Oxford-Lafayette Humane Society to shutter Sept. 30
Published 4:48 pm Monday, August 13, 2018
The Oxford-Lafayette Humane Society will soon cease to exist in its current form, according to a letter sent to the Oxford Board of Aldermen following its Aug. 7 meeting.
In the letter, the OLHS board of directors stated they decided not to renew their management agreement with the City of Oxford, which ends Sept. 30 of this year. According to Alderman Janice Antonow, who was appointed to sit on the OLHS board last year, the decision was not easy, but it had to be made.
“The OLHS board of directors approached me this week, and they looked exhausted,” Antonow said. “The board, instead of going out and hosting fundraisers and things like that, has been essentially caught up with managing the shelter, and told me they just can’t do it anymore.”
The cause of that exhaustion, Antonow told the EAGLE, is the “out of control” animal situation in the LOU community. People aren’t spaying and neutering their pets, she said, leading to rampant overpopulation that the shelter couldn’t keep up with in its current form.
According to the letter, the shelter has seen over 100,000 animals come through its doors since it began – 40,000 of which arrived in its current building, which opened in 2011.
“Our goal is simple going forward. We want to make a long-lasting impact on the overpopulation of animals in this area. Continuing to operate currently, we cannot advance that goal,” the letter said. “We plan to focus our attention, going forward, to solving this greater problem, and look forward to and appreciate the continued support of our many dedicated advocates of this community.”
OLHS board member Lee Habeeb said the decision to shutter the shelter was “difficult,” but necessary due to the growth of the community and the subsequent increase in animals dropped off at the shelter.
“It was a difficult and sad decision, but one we felt we had to make in order to stop the growing number of animals being dropped off at the shelter, with not nearly enough homes to adopt them,” Habeeb said. “The community keeps growing and the number of animals we were taking in were just impossible to keep up with, even with the generous support of the town, county and local donors.”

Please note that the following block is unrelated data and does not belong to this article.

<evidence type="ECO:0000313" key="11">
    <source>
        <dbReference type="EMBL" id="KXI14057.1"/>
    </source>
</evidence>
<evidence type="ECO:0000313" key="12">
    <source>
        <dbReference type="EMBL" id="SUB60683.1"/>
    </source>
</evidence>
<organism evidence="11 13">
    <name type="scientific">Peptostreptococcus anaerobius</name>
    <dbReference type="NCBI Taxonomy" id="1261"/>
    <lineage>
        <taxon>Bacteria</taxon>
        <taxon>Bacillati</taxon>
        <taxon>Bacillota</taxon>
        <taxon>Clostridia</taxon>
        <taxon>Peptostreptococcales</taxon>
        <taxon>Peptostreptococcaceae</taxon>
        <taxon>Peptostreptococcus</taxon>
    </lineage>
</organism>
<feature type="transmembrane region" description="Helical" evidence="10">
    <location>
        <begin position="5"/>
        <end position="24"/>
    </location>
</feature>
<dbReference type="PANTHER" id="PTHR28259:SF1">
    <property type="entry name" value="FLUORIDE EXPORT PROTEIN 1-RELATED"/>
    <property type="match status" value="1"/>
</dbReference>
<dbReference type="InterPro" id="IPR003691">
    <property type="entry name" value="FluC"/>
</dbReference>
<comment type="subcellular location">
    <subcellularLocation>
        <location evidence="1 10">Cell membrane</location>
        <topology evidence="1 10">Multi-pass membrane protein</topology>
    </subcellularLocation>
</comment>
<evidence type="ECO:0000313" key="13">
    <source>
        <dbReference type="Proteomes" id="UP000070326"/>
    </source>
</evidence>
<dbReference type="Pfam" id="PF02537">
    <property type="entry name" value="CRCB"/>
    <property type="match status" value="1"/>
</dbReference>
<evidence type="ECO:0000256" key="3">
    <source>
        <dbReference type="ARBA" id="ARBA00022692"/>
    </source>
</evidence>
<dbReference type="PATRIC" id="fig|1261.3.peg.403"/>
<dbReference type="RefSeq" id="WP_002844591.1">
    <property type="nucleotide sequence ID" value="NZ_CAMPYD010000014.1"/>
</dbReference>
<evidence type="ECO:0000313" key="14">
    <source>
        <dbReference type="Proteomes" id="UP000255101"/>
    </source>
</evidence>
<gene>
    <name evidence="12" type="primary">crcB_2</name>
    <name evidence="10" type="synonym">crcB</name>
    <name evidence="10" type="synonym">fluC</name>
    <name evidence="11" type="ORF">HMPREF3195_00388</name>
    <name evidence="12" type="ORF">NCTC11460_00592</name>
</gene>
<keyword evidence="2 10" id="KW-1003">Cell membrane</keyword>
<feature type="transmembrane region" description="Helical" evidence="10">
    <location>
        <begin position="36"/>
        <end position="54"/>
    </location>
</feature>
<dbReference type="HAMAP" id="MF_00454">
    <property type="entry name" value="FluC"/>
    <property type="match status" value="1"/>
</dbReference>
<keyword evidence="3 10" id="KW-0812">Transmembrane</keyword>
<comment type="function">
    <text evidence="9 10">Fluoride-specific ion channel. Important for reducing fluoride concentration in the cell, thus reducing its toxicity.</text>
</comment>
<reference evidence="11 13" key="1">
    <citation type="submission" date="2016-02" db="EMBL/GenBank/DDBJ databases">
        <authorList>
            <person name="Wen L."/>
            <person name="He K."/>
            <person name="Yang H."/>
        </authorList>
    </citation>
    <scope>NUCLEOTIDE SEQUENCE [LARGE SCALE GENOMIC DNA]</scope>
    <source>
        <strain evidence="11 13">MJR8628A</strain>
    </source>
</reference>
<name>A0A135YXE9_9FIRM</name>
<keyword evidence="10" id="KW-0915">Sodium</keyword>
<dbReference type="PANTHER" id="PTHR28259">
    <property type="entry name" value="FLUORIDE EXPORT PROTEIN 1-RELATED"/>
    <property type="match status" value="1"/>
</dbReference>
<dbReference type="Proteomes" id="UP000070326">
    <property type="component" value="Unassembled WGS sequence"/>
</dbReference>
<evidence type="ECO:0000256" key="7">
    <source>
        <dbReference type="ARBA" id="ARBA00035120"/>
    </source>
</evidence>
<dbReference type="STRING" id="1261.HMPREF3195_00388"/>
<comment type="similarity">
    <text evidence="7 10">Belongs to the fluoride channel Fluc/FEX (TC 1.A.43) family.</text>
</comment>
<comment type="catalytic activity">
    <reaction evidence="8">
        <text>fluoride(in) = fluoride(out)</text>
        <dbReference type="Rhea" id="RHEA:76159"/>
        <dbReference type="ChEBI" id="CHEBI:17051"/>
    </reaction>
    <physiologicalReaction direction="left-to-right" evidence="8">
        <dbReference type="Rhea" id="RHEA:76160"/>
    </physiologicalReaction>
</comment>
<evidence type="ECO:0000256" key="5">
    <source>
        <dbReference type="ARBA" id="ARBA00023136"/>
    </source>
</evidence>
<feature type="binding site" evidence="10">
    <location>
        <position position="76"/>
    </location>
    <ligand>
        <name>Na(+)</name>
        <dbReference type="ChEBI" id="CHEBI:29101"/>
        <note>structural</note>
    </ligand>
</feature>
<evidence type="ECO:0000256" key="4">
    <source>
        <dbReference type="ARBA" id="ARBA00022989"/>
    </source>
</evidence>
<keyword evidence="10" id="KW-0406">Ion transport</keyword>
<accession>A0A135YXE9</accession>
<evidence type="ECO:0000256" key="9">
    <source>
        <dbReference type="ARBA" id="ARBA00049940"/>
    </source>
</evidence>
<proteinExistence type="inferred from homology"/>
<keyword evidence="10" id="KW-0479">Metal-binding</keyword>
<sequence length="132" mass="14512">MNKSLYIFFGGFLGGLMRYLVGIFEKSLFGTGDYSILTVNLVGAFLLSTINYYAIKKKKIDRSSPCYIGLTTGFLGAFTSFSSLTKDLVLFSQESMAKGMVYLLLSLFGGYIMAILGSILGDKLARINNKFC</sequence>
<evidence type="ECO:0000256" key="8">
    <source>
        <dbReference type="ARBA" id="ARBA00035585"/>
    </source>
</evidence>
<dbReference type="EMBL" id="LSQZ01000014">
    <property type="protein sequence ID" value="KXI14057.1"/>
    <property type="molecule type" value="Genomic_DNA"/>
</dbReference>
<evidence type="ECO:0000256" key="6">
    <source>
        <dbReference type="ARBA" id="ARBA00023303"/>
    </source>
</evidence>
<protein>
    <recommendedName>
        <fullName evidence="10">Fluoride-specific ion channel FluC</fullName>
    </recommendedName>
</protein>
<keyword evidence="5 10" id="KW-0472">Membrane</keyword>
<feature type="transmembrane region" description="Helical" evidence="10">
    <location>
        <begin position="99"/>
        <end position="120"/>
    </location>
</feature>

In order to make a “long-lasting impact,” Antonow said the OLHS board members told her they’re planning to establish a free or low-cost spay and neuter service.
Where the service will be located, and when it will start, she said, is unclear.
Habeeb confirmed that the board is working hard to move in that direction.
“When we know more, we will quickly let the citizens of the town and county know. We will support that decision with public communication through social media, and advertisements…” Habeeb said. “With a sustained educational outreach, and a 100 percent focus on the problem of overpopulation, we are confident – from studying other communities around the state – that we can successfully tackle this problem to everyone’s benefit. And without costing the taxpayers a dime.”
What is clear, however, is that a new tenant will be able to move into the building in the coming months. Antonow said the City started working on Wednesday to get a request for proposal drafted, and hopefully, it will be sent out by next week.
Once OLHS vacates the property on Sept. 30, Antonow said the City will come in and evaluate the building and make necessary changes and repairs, which could take up to a month. The shelter promised to find alternate placement for the animals in its care, she said.
“Whoever moves in will be required to work with animal control, just as the humane society has done,” Antonow said. “We have a leash law in Oxford. That needs to be enforced, and that’s part of what animal control’s job is. We’re hoping to partner with a shelter in another county, maybe Yalobusha, to house those animals while the building is closed, and they will be reimbursed for it.”
This article was originally published in The Oxford Eagle on August 8, 2018.